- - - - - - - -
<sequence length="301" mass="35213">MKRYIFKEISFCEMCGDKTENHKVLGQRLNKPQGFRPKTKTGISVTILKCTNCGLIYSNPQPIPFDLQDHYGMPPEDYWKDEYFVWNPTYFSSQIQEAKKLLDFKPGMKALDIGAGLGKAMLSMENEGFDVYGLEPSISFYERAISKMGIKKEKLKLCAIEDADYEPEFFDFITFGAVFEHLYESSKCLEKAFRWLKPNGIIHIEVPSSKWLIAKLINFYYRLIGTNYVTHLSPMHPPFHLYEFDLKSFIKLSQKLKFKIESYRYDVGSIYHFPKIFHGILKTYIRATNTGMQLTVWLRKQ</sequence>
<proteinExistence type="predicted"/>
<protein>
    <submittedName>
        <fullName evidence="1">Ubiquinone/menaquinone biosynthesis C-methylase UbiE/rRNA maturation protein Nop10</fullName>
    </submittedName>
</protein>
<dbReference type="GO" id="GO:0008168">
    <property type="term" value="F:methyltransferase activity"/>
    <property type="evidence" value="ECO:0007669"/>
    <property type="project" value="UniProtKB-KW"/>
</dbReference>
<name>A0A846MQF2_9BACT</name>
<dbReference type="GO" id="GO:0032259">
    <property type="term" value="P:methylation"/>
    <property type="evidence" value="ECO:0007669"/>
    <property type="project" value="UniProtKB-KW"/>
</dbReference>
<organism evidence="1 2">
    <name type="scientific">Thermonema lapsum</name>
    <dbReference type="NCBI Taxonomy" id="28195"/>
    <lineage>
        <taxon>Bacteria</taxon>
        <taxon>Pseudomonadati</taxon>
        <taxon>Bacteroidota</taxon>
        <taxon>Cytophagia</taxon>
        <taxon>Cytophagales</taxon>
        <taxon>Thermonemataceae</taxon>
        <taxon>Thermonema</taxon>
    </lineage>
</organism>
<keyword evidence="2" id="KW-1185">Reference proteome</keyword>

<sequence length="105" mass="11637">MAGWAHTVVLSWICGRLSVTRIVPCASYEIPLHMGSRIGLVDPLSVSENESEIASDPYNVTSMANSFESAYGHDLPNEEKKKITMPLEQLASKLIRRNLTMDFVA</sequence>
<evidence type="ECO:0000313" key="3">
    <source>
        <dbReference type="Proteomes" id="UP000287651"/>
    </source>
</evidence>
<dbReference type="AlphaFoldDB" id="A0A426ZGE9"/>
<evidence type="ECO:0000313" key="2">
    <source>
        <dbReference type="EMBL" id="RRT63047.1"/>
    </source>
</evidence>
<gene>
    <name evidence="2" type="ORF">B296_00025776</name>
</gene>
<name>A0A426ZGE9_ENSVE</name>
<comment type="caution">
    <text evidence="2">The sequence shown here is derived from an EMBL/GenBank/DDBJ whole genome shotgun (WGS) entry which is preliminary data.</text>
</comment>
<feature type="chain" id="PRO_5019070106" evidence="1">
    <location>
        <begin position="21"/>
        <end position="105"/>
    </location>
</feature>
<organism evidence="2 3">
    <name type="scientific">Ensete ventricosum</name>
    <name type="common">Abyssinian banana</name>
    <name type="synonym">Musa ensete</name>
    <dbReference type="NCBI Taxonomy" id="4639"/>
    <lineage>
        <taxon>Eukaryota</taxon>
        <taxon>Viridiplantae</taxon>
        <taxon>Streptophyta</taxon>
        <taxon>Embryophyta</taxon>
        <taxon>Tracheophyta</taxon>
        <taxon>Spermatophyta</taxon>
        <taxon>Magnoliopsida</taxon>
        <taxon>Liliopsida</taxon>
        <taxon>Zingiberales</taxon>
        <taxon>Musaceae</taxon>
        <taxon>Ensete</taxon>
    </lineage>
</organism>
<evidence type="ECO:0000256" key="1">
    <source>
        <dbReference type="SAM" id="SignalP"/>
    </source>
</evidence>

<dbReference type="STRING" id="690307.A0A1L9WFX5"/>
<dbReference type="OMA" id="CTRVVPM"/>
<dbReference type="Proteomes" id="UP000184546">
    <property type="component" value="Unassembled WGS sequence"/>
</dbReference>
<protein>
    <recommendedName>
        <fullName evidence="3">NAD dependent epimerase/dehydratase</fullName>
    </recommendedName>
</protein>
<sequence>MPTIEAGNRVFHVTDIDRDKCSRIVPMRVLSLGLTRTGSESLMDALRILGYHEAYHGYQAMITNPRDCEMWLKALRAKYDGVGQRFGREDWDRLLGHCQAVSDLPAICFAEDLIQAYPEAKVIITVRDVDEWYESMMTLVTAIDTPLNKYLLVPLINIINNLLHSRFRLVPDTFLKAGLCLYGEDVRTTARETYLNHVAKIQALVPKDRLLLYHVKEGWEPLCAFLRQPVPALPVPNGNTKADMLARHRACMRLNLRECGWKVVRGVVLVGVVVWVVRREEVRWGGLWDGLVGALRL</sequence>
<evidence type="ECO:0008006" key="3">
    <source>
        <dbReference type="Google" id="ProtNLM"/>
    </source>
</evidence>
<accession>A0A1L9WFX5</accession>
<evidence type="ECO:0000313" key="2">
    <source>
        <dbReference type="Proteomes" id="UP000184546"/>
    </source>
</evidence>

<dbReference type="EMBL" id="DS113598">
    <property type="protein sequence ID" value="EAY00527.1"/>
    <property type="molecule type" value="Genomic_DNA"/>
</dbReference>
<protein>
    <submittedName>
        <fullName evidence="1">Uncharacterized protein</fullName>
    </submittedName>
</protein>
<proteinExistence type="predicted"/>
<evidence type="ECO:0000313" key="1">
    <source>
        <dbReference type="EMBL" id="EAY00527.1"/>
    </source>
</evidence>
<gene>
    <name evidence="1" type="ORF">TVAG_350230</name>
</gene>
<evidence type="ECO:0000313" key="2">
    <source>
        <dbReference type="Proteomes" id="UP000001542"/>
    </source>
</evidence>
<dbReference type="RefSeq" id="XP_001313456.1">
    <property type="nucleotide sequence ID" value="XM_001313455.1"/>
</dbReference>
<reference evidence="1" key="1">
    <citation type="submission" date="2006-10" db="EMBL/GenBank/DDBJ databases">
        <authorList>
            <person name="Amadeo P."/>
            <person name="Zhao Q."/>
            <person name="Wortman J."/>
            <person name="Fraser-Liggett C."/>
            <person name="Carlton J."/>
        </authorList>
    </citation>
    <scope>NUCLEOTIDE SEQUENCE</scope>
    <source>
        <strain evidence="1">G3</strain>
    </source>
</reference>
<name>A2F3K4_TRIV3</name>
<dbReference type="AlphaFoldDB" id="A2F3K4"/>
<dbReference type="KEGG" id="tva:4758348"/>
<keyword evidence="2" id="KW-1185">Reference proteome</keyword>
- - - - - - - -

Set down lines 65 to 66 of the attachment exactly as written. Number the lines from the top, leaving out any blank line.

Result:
        <taxon>Viridiplantae</taxon>
        <taxon>Streptophyta</taxon>